How does eviction work on restarts if no ttl is set


Records TTL and Evictions - For Aerospike server version prior to 3.8 explains that

If records TTL is set to zero (never expire) for all data in a namespace and Memory or disk HWM is reached then system will go to stop-writes.

I have a namespace with lot of deleted records. None of them have ttls set. It is currently at 50% memory usage. I periodically delete sets and create new sets. In my case the number of records in deleted sets is slightly more that the present number of records.

I know that deleted keys will come back (because of no ttl set). In my case there is not enough memory to bring all the deleted data back into memory. If I issue a restart how does this affect the start up the process and how do keys get evicted.

I use the community version (and so cold restarts is what I do)


@kporter : Can someone answer this?

(I tagged you in particular because you answered a previous question of mine which is very similar)


If all data have TTL set to 0, nothing will be able to evict and coldstart will halt at the configured HWM (iirc). You could increase the configuration to get through the coldstart.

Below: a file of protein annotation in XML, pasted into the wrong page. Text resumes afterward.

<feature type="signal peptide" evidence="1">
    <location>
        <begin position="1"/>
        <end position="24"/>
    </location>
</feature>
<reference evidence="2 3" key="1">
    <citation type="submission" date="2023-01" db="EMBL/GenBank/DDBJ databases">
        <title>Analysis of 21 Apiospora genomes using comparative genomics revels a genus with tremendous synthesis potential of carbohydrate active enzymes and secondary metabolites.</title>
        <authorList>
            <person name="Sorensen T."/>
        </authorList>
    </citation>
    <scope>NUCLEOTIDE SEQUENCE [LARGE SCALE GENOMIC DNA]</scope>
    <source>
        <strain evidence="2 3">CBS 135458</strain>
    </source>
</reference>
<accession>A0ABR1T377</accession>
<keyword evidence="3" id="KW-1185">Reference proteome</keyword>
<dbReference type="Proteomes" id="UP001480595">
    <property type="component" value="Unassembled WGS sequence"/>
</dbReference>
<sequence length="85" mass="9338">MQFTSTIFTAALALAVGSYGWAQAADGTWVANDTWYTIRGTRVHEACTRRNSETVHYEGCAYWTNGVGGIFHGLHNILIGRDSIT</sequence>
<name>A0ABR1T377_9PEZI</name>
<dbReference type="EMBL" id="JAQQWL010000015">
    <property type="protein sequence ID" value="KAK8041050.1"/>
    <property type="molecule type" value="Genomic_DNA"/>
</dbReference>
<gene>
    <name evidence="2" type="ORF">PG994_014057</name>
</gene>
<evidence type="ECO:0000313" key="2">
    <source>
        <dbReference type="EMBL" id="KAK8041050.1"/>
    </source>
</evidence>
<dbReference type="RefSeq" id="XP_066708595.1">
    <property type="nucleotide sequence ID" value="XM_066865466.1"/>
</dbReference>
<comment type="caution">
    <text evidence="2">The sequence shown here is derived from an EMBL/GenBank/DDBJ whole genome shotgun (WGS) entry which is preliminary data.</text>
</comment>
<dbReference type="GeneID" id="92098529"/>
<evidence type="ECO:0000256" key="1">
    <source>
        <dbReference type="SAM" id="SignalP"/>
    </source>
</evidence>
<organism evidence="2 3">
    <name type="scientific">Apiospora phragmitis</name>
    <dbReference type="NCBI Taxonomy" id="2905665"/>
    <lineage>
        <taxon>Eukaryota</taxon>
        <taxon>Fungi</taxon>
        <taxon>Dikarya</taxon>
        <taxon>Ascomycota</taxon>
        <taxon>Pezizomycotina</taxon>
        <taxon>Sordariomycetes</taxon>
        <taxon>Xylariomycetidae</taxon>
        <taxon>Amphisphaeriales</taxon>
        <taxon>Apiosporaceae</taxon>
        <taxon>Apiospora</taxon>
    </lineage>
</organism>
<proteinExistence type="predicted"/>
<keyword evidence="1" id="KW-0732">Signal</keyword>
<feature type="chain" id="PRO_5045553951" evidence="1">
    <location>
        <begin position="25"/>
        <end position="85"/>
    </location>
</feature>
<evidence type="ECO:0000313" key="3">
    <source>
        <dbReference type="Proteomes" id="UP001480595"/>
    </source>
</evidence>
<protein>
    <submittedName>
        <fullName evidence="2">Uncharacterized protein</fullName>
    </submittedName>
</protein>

(using mobile, so apologize for the format :slight_smile: )

You could also attempt to reduce the amount of data that comes back. The following hasn’t been tested but should work.

If you scan your existing records and touch them, they will be rewritten to new blocks (overwriting potentially deleted data).

(You could probably stop here, continue for a more exhaustive purge of deleted data.)

Now lets fill your disks.

Halt client writes to cluster.

Next we want to remove some pesky safteys and prevent defrag from recovering space.

Dynamically set (all nodes) the min-avail-pct to 0, stop-writes to 100, defrag-sleep to 10000000.

Now create a write load (java-benchmark) into a disposable set with a small number (10000 should do) of unique keys. These records should have a single bin and short bin name containing a 10KB - 128B string.

Soon you will reach your disk capacity since defrag is set to a crawl. Once that happend stop the load.

You can now restart and there should be with very minimal (if not zero) deletes returning after coldstart.

After restarting you can delete the disposable set.

Let me know how it works out for you or if you need clarifications.


Thanks, I will try it out. The idea/hack looks reasonably solid!

I think everything boils down to assigning disk space as tightly as possible. In my use case, its tricky because we have a few sets with key-‘map’ data in them and a few with simple key-value data. So I had to plan disk capacity more conservatively.